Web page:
Virgin Galactic Reaches Space Again, Flies Test Passenger for 1st Time

In its first flight with a test passenger on board, Virgin Galactic's SpaceShipTwo VSS Unity flew into the Mojave sunrise this morning (Feb. 22) and soared to an altitude of 55.87 miles (89.9 kilometers), just two months after its first flight to space.

WhiteKnightTwo, the plane that lifts VSS Unity high enough to fire its motor, took off from the Mojave Air and Space Port launch site in California a few minutes after 11 a.m. EST (1400 GMT). Unity separated about an hour into the flight, then fired its motor.

During the flight, VSS Unity reached a top speed of Mach 3.0 and reached a maximum altitude 4.4 miles (7 km) higher than Virgin Galactic's historic Dec. 13 flight.

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Onboard the flight were copilots Dave Mackay, who is the company's chief pilot, and Michael "Sooch" Masucci, each of whom has clocked more than 10,000 hours in the air. A third Virgin Galactic staff member, Beth Moses, who is the company's chief astronaut instructor, was also aboard. Moses, who has completed 400 flights at 0 g, was onboard to provide more data about how human bodies experience SpaceShipTwo flights and what the in-cabin experience is like for passengers.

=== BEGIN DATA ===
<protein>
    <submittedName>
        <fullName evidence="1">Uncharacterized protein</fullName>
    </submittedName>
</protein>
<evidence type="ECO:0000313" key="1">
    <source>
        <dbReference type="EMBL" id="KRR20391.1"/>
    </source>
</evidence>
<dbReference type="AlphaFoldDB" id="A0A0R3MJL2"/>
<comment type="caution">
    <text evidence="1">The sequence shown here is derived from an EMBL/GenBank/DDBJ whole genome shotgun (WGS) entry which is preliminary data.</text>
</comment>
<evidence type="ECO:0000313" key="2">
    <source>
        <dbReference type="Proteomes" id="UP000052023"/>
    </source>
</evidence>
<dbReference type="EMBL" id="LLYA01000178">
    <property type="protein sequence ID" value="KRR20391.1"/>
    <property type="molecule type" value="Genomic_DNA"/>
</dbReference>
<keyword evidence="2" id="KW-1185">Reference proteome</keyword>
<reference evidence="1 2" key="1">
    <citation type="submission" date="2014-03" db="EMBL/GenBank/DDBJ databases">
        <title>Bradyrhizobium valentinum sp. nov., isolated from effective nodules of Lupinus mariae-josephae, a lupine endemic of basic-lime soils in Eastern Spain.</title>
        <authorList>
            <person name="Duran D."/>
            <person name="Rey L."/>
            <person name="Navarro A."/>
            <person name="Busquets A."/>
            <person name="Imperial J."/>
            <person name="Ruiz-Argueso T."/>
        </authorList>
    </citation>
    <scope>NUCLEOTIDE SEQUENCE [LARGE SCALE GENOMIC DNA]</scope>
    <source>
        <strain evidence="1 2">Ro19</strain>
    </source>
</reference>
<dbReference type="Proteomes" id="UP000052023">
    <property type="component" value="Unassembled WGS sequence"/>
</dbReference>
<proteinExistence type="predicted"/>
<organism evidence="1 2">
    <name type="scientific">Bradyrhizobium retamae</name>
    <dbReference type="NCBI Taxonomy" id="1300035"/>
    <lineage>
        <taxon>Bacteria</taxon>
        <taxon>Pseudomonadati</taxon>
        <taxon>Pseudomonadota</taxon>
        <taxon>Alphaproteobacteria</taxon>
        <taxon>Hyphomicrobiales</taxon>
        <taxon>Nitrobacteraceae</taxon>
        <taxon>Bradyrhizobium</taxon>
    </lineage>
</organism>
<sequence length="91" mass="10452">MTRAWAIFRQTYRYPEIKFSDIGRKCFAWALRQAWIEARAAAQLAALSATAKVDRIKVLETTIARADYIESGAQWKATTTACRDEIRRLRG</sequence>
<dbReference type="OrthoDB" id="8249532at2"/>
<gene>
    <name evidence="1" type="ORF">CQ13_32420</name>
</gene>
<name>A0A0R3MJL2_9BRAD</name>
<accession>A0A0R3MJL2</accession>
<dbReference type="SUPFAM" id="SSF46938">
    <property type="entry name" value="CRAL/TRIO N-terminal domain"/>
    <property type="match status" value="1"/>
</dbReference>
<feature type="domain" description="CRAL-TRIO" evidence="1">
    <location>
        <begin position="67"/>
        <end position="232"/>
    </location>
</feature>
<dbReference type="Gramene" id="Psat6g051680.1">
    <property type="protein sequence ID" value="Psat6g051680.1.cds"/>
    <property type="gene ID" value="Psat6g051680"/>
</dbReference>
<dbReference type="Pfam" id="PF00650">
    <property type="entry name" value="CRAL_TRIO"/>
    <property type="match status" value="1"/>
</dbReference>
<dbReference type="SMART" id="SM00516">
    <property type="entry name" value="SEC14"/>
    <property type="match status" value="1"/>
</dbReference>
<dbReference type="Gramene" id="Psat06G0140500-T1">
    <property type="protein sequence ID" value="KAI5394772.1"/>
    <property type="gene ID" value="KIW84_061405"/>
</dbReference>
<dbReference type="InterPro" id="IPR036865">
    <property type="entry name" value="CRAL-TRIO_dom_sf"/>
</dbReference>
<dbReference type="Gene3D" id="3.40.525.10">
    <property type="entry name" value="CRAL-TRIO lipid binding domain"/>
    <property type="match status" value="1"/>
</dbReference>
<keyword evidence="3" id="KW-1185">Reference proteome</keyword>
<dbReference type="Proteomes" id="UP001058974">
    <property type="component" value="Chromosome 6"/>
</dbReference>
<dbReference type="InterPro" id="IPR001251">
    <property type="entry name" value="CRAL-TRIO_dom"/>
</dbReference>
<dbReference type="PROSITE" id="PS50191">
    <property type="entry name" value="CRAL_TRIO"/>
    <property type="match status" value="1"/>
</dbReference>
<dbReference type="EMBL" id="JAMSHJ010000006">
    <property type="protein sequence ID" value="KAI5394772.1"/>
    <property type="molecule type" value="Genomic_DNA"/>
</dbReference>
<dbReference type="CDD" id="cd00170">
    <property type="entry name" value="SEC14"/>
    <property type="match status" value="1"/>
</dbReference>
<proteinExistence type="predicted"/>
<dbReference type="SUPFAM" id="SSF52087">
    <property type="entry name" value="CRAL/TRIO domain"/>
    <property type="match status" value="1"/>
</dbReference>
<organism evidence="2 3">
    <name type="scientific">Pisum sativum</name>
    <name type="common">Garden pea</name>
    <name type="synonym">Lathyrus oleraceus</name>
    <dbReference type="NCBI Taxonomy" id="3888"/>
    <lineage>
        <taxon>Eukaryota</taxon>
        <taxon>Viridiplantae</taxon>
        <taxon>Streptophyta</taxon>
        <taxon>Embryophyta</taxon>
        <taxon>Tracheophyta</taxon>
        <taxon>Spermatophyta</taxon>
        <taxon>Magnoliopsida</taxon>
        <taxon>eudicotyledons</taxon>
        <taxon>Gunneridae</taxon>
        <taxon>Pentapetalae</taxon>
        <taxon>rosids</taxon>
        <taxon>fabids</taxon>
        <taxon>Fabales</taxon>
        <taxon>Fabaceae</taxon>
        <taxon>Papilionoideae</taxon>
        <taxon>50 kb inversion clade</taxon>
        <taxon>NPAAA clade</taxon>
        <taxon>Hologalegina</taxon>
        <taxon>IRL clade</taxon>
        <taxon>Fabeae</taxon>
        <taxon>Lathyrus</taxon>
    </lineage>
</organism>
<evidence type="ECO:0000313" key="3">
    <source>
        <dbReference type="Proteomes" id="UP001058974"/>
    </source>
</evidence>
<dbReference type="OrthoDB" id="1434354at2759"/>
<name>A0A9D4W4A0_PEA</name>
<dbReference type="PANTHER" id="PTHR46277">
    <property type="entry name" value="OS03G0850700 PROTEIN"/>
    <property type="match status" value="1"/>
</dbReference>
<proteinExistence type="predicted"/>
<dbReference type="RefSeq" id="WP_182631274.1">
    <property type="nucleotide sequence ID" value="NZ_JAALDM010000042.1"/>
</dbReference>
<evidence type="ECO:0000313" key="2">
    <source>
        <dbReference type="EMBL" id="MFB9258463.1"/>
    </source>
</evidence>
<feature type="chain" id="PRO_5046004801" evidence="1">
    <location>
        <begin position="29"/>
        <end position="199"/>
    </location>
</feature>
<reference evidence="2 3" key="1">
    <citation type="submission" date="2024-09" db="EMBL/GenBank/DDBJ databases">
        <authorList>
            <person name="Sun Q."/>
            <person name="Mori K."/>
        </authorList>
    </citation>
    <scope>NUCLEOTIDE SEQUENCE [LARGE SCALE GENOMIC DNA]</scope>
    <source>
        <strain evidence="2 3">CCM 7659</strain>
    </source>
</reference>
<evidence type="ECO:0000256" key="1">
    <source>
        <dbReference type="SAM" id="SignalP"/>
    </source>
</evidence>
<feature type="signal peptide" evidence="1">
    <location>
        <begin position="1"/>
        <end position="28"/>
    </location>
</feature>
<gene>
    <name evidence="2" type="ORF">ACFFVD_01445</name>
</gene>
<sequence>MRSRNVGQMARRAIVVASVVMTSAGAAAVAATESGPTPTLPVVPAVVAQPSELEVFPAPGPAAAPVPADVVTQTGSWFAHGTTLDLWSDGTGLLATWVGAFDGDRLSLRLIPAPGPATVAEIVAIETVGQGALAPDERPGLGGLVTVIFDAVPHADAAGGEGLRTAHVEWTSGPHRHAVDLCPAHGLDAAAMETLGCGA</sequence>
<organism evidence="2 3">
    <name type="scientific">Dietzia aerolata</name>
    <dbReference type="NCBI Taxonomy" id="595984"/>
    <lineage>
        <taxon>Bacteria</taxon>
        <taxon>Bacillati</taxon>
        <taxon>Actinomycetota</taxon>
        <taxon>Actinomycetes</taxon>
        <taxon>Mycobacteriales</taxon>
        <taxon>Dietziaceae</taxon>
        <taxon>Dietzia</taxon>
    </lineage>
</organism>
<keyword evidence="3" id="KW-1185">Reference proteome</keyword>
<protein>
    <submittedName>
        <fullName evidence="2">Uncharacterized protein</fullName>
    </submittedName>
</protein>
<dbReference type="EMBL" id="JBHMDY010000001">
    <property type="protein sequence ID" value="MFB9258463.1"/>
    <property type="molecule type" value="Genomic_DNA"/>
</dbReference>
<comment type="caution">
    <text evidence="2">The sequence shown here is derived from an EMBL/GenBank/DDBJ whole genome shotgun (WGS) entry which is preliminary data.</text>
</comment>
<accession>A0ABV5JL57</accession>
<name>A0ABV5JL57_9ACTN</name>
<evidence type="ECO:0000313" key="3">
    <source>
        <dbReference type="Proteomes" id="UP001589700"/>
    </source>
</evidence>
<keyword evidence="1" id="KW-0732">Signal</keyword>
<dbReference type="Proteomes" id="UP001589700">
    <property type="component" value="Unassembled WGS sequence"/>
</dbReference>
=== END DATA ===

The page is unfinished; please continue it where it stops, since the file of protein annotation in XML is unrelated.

The flight also carried four payloads provided by NASA. Those experiments will provide scientists with data about the implications of microgravity on how liquids and gases interact, how payloads vibrate and how dust particles behave, as well as testing electromagnetic field sensor equipment. 

Today's flight was originally been scheduled for Feb. 20, but was delayed on account of bad weather in Mojave.

During the company's fifth powered test flight on Feb. 22, 2019, copilots Dave Mackay and Mike "Sooch" Masucci took the VSS Unity space plane to an altitude of 55.4 miles (90 kilometers). (Image credit: Virgin Galactic/Twitter)

Today's successful flight marks the second time that VSS Unity has reached an altitude of more than 50 miles (80 km) above Earth, the line that some people use to define the boundary of space. (Others stick with the more stringent 62-mile, 100-km, marker.)

Virgin Galactic is planning to carry space tourists on suborbital flights for $250,000 apiece. Company founder Richard Branson has said that he hopes to take his own first flight on July 16, 2019, to commemorate the 50th anniversary of the launch of Apollo 11.

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Meghan Bartels
Senior Writer

Meghan is a senior writer at and has more than five years' experience as a science journalist based in New York City. She joined in July 2018, with previous writing published in outlets including Newsweek and Audubon. Meghan earned an MA in science journalism from New York University and a BA in classics from Georgetown University, and in her free time she enjoys reading and visiting museums. Follow her on Twitter at @meghanbartels.